SOCIAL PROJECT

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Rock in Rio is a communication vehicle of emotions and causes. Using music as a universal language, it uses its power to gather people, not only to thrill the audience, but also to impact the lives of those in need.

This feeling permeates the history of the festival, but took shape firstly in 2001. It was from the 3rd edition of Rock in Rio that the project For a Better World was consolidated; it was born to use the strength of the festival to motivate people to seek improvements in life through changes in their daily routine.

It started with an unprecedented movement. 98 million people came together around a simple gesture, but with a powerful meaning: 3 minutes in silence, all gathered together for a better world.

Since that edition, part of the income of the festival was used for social and environmental projects. Since then, over 32 million dollars have been invested in actions that include: the planting of over 304,000 trees in reforestation projects; building a school in Tanzania and a health centre in Brazil; educating 3,200 elementary school youngsters in Rio de Janeiro; the installation of 760 photovoltaic panels on 38 public schools in Portugal; installation of 14 sensory rooms in NGOs to improve the quality of life for thousands of children with disabilities in Portugal; donating more than 2,200 musical instruments to nearly 150 non-profit institutions; building 10 music rooms in public schools and training in Luthier Assistant to 40 youngsters from one of the first communities in Rio de Janeiro to be pacified; 80 scholarships for 2 years on musical education; Invested in a project that aims to train 60 young women unemployed in housekeeping, giving them tools to improve their self-esteem.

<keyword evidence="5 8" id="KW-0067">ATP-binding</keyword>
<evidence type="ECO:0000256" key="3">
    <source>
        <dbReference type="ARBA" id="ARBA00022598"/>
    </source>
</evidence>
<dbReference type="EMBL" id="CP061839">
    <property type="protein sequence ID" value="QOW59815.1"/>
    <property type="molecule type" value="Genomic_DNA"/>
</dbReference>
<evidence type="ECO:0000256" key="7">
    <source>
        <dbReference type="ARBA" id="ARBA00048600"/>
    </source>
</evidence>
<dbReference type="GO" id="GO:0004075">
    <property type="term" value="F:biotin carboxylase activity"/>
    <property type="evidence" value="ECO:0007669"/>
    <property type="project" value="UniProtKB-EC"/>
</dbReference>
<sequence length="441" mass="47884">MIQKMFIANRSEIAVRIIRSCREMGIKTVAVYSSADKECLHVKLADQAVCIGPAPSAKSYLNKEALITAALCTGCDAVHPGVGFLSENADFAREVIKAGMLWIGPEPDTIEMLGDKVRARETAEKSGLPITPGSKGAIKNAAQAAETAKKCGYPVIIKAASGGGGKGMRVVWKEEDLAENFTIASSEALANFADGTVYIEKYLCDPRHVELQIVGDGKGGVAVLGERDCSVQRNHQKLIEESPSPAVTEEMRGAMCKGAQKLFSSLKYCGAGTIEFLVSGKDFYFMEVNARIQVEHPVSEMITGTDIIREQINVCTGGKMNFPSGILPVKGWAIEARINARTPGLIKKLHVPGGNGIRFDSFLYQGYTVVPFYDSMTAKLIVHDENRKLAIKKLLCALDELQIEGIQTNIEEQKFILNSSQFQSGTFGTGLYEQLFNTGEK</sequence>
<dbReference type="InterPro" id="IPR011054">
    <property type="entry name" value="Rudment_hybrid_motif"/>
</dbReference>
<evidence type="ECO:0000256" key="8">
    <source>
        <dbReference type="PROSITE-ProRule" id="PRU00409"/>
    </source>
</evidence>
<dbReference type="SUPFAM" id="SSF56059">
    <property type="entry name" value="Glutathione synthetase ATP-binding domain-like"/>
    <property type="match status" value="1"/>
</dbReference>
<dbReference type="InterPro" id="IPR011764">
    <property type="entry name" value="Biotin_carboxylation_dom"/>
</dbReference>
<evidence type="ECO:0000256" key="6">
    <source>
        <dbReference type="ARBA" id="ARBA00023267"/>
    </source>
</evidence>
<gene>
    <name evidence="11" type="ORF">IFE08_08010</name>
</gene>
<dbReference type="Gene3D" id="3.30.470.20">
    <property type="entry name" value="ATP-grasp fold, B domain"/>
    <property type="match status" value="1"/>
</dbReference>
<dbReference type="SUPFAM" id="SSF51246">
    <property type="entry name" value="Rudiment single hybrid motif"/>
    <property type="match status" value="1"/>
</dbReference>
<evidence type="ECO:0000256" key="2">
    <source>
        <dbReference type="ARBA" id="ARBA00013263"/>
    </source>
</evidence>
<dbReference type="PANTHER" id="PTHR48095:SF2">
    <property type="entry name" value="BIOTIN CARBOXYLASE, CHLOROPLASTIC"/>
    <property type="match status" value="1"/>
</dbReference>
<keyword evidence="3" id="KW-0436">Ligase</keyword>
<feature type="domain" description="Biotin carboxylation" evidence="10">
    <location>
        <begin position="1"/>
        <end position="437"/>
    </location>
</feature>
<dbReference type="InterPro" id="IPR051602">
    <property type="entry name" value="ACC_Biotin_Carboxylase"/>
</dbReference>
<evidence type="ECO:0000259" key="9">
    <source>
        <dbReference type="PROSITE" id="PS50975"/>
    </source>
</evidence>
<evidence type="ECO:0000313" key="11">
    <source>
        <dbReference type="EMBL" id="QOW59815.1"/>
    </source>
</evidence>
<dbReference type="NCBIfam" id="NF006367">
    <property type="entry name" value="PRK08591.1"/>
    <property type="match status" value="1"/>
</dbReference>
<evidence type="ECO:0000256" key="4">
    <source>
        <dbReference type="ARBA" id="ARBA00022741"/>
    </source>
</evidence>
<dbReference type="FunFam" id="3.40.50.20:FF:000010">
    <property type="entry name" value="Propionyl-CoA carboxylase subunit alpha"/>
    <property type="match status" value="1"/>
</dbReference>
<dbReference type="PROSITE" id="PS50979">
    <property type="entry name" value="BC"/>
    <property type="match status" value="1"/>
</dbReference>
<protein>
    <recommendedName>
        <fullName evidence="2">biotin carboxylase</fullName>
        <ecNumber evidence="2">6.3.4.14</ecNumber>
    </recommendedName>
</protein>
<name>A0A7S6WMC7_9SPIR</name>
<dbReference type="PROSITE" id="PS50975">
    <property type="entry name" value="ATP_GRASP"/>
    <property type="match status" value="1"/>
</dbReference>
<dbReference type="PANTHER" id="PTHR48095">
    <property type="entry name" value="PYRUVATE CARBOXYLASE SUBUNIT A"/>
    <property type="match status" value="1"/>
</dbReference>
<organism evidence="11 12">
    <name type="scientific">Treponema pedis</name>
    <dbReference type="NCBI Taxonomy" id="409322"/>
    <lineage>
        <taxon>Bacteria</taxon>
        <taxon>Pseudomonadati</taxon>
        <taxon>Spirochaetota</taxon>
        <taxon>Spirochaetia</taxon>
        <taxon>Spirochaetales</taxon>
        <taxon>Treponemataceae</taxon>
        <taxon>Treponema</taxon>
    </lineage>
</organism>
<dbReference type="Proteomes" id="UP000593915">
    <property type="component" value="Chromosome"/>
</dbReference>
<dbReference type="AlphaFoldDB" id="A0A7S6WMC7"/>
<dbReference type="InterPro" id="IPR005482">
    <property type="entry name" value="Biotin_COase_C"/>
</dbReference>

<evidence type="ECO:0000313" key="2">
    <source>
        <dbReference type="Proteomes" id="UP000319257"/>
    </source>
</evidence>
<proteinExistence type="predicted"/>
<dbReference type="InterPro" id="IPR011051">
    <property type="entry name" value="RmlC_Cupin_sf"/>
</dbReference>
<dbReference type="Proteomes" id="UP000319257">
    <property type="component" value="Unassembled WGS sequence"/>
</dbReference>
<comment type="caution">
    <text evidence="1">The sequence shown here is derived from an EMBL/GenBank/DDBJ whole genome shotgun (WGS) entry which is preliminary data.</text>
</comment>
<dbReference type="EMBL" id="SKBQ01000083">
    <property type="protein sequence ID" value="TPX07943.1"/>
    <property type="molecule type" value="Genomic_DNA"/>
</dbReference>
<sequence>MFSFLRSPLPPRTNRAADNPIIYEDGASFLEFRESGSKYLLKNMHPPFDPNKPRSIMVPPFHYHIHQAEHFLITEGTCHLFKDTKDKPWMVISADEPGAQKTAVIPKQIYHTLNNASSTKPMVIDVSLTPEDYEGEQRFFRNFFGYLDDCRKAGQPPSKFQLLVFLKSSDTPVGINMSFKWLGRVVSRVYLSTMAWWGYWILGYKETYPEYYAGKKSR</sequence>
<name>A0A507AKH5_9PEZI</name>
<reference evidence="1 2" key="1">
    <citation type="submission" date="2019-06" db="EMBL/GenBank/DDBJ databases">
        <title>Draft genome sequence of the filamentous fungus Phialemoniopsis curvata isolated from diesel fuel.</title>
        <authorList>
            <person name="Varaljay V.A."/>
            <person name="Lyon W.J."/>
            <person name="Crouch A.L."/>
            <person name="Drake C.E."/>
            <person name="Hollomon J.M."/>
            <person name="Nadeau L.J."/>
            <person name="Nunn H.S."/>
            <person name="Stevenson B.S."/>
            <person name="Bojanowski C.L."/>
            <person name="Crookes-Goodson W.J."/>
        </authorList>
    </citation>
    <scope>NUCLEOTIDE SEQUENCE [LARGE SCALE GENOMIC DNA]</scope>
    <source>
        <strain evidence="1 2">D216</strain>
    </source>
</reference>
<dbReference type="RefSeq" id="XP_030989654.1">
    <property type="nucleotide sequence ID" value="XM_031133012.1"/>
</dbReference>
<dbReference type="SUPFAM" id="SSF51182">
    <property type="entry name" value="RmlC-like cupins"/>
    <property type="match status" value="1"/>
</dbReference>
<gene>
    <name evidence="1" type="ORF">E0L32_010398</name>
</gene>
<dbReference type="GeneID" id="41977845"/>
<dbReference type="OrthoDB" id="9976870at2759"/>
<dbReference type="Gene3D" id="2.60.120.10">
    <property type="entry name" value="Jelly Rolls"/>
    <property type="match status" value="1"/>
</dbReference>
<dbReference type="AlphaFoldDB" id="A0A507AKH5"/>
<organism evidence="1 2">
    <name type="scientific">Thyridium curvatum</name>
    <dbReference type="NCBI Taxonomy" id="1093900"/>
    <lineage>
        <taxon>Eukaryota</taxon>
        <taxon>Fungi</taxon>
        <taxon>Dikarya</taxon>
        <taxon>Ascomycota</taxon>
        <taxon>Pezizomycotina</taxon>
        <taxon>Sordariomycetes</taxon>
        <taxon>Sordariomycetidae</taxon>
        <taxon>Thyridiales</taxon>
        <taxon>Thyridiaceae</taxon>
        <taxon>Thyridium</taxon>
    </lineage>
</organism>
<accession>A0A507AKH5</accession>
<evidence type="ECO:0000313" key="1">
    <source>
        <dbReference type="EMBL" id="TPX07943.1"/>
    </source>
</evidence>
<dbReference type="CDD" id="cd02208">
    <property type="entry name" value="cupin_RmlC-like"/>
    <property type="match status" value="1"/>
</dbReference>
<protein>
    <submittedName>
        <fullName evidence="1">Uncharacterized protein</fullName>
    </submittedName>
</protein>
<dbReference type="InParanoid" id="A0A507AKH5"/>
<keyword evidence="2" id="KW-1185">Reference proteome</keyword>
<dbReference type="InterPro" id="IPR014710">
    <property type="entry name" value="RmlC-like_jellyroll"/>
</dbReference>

For the next editions Rock in Rio adopted a social and environmental project Amazonia Live, that will reforest Amazon forest.

More than plant trees we’ll be planting hope.

Rock in Rio will plant 1 million trees but with the help of partners, artists and public we’ll reach at least 3 million trees.

Learn more at www.amazonialive.com